YA Author Lisa Williamson on The Art of Being Normal

28th Jan 2015

Lisa Williamson
Lisa Williamson’s debut YA novel The Art of Being Normal has been described as ‘sensational, heart-warming and life-affirming.’ We spoke to Lisa Williamson about writing, embarrassing teenage diaries, and all things YA...

The Art of Being Normal is the story of two boys, with two different secrets. David Piper is an outsider at his school, labeled a freak by the school bully. Only his two best friends know the truth – David wants to be a girl.

On the first day at his new school, Leo Denton has one goal – to be invisible. Attracting the attention of the most beautiful girl in Year 11 is definitely not part of that plan. When Leo stands up for David in a fight, an unlikely friendship forms…

So, how did you get the idea for the novel?

“I first started to think about it after working in an NHS gender identity and development service, working with teenagers who were struggling with their gender identity.

I realised it was an interesting subject and I thought – someone should be writing about this. And maybe I could be writing about this! I often typed up the notes from sessions with young people, so I got to hear a lot of people’s stories that way.”

It’s an unusual subject. Trans teenagers aren’t exactly common characters in young adult fiction…

“A lot of the novels with trans characters are from the States. But often they’re from the point of the view of the friend, or the sister – someone outside the experience, observing it. I wanted the trans characters’ experiences to be at the centre of it.”

The Art of Being Normal is told in first person, moving between its two main characters, Leo and David. You can’t help getting drawn into the world of these two characters – their lives, their families, and their secrets. It feels very real, and authentic, and obviously it’s about a very specific experience. But – particularly with David’s story – a lot of people could relate to the way he feels.

“Exactly. I think what these characters go through is like a heightened, more intense version of what a lot of young people go through. It’s about things everyone can relate to.

I recently re-read my own, embarrassing teenage diaries, and I would write things like: Who am I? Everyone has a point in their lives when they don’t quite fit in.

A lot of teenagers go through that stage where perhaps they don’t quite fit into their families, where they’re trying to work out their own identity. Everyone’s been bullied at some point – I haven’t met anyone who’s said to me: ‘I’ve never been bullied.’”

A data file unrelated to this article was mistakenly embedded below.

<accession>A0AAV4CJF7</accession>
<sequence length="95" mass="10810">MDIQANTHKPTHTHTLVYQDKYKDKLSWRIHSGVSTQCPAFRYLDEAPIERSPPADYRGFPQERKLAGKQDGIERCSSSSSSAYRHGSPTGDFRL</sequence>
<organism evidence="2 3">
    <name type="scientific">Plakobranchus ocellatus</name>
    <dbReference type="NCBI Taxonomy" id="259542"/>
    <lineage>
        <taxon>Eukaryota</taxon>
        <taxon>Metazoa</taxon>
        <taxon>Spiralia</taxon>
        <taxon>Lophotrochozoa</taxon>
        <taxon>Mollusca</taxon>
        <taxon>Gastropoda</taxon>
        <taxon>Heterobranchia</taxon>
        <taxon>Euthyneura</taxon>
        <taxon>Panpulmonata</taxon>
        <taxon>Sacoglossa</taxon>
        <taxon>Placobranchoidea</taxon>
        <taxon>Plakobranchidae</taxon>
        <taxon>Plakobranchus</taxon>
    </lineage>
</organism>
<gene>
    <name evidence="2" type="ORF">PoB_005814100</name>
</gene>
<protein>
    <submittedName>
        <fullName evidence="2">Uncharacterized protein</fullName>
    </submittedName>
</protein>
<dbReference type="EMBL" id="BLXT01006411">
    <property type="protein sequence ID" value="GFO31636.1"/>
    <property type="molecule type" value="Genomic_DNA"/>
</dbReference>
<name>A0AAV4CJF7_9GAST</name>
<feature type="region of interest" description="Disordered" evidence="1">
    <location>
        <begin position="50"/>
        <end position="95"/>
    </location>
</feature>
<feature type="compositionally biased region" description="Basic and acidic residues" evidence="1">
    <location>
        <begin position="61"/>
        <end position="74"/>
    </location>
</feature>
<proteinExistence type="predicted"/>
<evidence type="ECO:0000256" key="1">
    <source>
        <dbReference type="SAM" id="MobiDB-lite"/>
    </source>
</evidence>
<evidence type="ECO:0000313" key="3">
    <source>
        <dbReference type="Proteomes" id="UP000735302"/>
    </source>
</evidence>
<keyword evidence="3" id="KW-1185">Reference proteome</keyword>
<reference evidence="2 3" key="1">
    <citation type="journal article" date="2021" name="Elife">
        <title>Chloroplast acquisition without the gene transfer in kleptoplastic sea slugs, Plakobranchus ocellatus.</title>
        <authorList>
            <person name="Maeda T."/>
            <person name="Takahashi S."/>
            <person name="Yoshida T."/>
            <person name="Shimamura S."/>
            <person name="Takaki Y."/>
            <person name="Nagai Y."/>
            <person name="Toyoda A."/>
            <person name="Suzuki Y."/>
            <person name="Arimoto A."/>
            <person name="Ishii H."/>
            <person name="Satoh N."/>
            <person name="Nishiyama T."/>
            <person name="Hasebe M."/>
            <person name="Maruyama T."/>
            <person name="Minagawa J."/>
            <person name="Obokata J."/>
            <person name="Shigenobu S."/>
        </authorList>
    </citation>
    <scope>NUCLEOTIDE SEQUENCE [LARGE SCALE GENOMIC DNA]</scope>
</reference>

There are some vivid scenes of bullying in the novel. But it’s not all doom and gloom. Without giving too much away, there’s an exciting adventure in the book, when the two characters set out to escape for a weekend.

“Kids can be mean, but they can also be very kind. And there is pain and loneliness in the book, but I also wanted to capture the excitement of being a teenager: those moments of euphoria, of intense excitement and possibility.”

The novel is full of twists and revelations. Did you know all the secrets before you began? Did you plot out the story, and know how it was going to end?

“When I started writing, I didn’t know where it was going at all. I was working in offices, between acting jobs, and I started by writing vignettes and character sketches. I began with one of the main characters, David.

But I didn’t write it in order. At all. It was such a jigsaw trying to fit it all together. It was a mish-mash process which I wouldn’t recommend to anyone!

But it was an adventure to sit down and write it, because I had no idea what my characters were going to do that day.

I wrote, and rewrote, and rewrote. There were possibly 100,000 words that didn’t make it into the book, getting to know the characters, going down different avenues – making absolutely sure that those were the wrong avenues! But I’m brutal. I love cutting.”

Were there any particular writers that inspired you along the way?

“I read about 50% adult, and 50% young adult books, and it all feeds in. There are some brilliant American young adult authors writing at the moment, like John Green and Rainbow Rowell.

But also a there’s a real surge at the moment in British young adult fiction, writers like Cat Clarke, for example – and that feels very exciting.

I wanted to create a very British voice. There’s something comforting and exciting about reading a book and thinking – that could happen in my school, in my town, that’s how my mates talk.”

Were there any editorial tips along the way that really helped?

“I enjoyed writing the painful bits. I like being mean to my characters. My editor said to me: ‘Make it worse’. That was fun, being given that permission to make it worse for the characters.”

And what about David and Leo. Will we be able to follow their story?

“I deliberately left the ending quite open, and I’m not writing a sequel. But I do think about them, and about what might happen to them as they grow up. Perhaps one day I’ll go back and pick up the story a few years down the line. I’d like to see what they get up to as adults.”

So, what’s next – are you working on another novel?

“Yes! I’m writing another contemporary young adult novel. It’s from the point of view of a seventeen year old boy. He has one week to live – before the world ends.

So he has one week to do everything that he’s always wanted to do. And he’s spent a lot of his teenage years being unwell, so there are lot of experiences that he hasn’t had yet. It’s a busy week.”

The Art of Being Normal, published by David Fickling Books, is available now.

Interview by Sarah Courtauld